On the whole, I am touched by Harlan Mills' remarks. But I am bothered by two things. He says that I [Mills] regard SDI as a political question that will be ultimately settled in our political system by the 525 members of our Congress. I trust them to make the *WISEST* disposition possible of this question. I depend on the Congress to make the final, collective, decisions, in how to *BEST* reflect that strength for peace in political, diplomatic, and military matters. [Emphasis added by me] These comments reflect a trust in a rational process of government that I wish I could share; it almost sounds as though he believes that whatever decision the Congress makes will be right *by definition*. I have seen too many instances in which Congress manifestly did NOT do the right thing to believe in their collective wisdom. The nature of a democratic system forces me to *abide* by their decisions, but that is not the same thing as approving of them or believing in their wisdom. (On the other hand, I would not trade democracy for anything else.) At a somewhat more fundamental level, he states that .. it is somewhat misleading to convert the problem of SDI feasibility into the question of software perfection. ... The best man can do in any physical system is to reduce the probability of failure to low levels, not to zero. The latter statement is a position with which all TECHNICAL analysts agree: a perfect system is impossible. But the POLITICAL debate has been cast in terms of "Do you want to defend yourself or not?", "eliminating (NOT reducing) the threat of nuclear ballistic missiles" and "the immorality of threats to kill innocent civilians". The technical analysis of the political questions posed above is absolutely clear, and is that it is impossible to develop technology that will allow us to get rid of offensive nuclear weapons and shrug off nuclear missiles should they happen to be launched our way). Technical analysts then debate the technically more interesting question of what CAN be done, in which case Mills' comment that ... the intent of most scientists and engineers working on SDI is to explore the technical side intelligently enough to provide the widest range of options possible for the political and diplomatic side. makes a great deal of sense. But SDI supporters in the political arena find THIS question much less interesting. The support that SDI garners from the population at large, and indeed from those that push it arises from the fact that defense against ballistic missiles is a truly revolutionary possibility, that will result in a military posture that is qualitatively different from that which exists at present. It won't, as SDI supporters admit when pushed; they say defenses will enhance deterrence, and that we will still have to accept societal vulnerability and to rely on the threat of retaliation to deter Soviet attack. Looking at the question from another side, all technical analysts agree that it is possible to build SOMETHING that sometimes does some fraction of what you want it to do, and the interesting technical questions are what is the nature of this something, what will it be able to do, and how often can it do it. But the political debate is cast against the backdrop of technology that is capable of meeting a certain absolute level of performance, and a rather high one at that. The technology to do THAT is much more demanding — if the level of performance is societal perfection, then it's not reachable at all. The political proponents try to have it both ways; they want the political support that comes from belief in the feasibility of this very demanding technology, and they try to deflect technical criticism of this political position by saying the question is one of discovering what technology can do. Thus, until the broader political debate can be recast in terms of the desirability of IMPERFECT defenses, and SDI supporters concede POLITICALLY that defenses will not do what is being claimed for it, technical analysts, in my view, are fully justified in pointing out that perfection is not possible. When SDI supporters make this concession, the perfect defense issue will become a dead horse politically as well as technically, and we can all go on to talk about more interesting things.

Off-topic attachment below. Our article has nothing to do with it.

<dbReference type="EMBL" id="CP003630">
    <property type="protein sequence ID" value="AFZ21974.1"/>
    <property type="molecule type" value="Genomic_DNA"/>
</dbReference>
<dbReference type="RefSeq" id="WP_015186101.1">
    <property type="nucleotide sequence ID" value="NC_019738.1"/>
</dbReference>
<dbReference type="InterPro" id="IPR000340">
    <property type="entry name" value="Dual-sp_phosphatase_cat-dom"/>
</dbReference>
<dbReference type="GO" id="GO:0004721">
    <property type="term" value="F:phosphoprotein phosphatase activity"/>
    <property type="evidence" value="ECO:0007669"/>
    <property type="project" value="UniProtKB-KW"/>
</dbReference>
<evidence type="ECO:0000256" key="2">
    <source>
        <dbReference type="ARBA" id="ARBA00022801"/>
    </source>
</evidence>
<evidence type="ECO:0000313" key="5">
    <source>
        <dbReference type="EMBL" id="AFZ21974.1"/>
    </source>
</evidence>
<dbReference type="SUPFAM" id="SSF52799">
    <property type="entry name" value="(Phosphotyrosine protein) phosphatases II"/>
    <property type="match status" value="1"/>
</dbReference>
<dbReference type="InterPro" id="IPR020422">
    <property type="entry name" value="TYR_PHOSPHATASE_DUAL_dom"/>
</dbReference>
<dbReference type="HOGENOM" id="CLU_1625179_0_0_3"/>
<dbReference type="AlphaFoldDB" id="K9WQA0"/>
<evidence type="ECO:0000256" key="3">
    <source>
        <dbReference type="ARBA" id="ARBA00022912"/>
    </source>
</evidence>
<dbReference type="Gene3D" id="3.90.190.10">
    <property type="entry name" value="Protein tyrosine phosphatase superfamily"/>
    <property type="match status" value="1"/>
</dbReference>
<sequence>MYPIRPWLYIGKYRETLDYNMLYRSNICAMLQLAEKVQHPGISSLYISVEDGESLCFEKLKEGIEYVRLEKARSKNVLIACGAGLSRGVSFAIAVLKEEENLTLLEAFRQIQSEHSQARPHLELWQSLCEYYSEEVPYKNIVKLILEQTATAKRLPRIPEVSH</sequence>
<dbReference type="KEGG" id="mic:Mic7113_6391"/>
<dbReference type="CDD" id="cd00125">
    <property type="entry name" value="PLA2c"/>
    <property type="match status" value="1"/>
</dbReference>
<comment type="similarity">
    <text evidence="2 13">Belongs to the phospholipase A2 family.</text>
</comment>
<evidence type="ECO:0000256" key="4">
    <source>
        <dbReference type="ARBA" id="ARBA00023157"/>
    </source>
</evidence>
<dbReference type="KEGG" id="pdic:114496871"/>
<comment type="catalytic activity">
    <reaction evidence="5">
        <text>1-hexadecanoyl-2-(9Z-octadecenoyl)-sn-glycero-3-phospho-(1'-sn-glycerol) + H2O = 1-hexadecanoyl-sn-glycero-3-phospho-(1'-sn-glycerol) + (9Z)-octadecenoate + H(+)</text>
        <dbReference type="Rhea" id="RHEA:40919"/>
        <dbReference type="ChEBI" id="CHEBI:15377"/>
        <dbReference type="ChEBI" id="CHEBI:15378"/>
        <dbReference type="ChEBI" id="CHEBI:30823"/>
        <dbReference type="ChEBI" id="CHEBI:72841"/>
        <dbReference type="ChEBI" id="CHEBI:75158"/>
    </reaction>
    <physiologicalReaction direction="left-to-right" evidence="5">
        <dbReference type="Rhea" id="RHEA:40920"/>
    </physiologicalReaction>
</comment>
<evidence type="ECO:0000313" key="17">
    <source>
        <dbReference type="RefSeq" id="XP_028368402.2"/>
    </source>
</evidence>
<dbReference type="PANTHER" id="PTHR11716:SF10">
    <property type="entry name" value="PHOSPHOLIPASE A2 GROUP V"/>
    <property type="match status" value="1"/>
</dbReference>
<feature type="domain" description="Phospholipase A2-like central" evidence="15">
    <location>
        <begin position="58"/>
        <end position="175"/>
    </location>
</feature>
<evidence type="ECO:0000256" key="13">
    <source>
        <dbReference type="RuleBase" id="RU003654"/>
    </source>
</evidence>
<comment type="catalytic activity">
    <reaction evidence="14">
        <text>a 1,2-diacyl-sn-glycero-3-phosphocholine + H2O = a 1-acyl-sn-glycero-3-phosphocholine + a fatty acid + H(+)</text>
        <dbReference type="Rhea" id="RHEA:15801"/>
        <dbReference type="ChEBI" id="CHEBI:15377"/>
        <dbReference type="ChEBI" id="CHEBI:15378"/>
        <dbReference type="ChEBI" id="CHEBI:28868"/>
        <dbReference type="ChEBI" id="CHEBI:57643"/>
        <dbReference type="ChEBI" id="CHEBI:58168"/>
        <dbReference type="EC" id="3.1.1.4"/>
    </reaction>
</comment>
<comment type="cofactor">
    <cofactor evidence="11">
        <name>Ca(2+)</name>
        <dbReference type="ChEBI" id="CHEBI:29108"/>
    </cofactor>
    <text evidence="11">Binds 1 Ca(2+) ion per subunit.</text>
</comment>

From: Richard A. Cowan <COWAN> You have here touched upon what I believe is — more often than not — a delusion: that it is more effective to work within the system to change it than to protest it from without. Without addressing the specific merits of doing SDI work at this time, I think this statement needs qualification. There is a role for people outside the system. There is also one for people inside the system. Activists are necessary to bring political pressure. But they have to have some technical credibility. As bad as things are in government now (with people believing in the Tooth Fairy,.. excuse me, I meant perfect ballistic missile defense), there is only minimal support for other things that other people would also like to have — teaching creationism in the schools for one. The reason is that there is NO serious scientific opinion that creationism has any literal validity at all. I can assure you that if there were, the battle to keep creationism out of the textbooks would be a lot more difficult to fight. Technical credibility is not the same thing as being "inside the system". But "the system" does many things, some of which are probably right, and others wrong. But should that mean that people should give up on the whole thing? Some of the most effective critics of the system are those who have extensive experience in it — Richard Garwin comes to mind as a prime example. His effectiveness comes about because he knows what he is talking about, and it is hard to imagine that he could have developed his expertise had he remained forever outside the system. By contrast, Kosta Tsipis — while he has made a rather significant name for himself in the public domain — has been identified in most of the public debate that I have heard as a flake who instinctively knee-jerks against US defense; Tsipis has never been part of "the system". (This is not to make a judgement about the quality of Tsipis' work.) Then why doesn't the system stop doing silly things? I guess the answer has to take the form — if you think things are bad now, just imagine how much worse they would be without the likes of Garwin. While being technically right doesn't necessarily mean that your position will win, being technically wrong is often the kiss of death.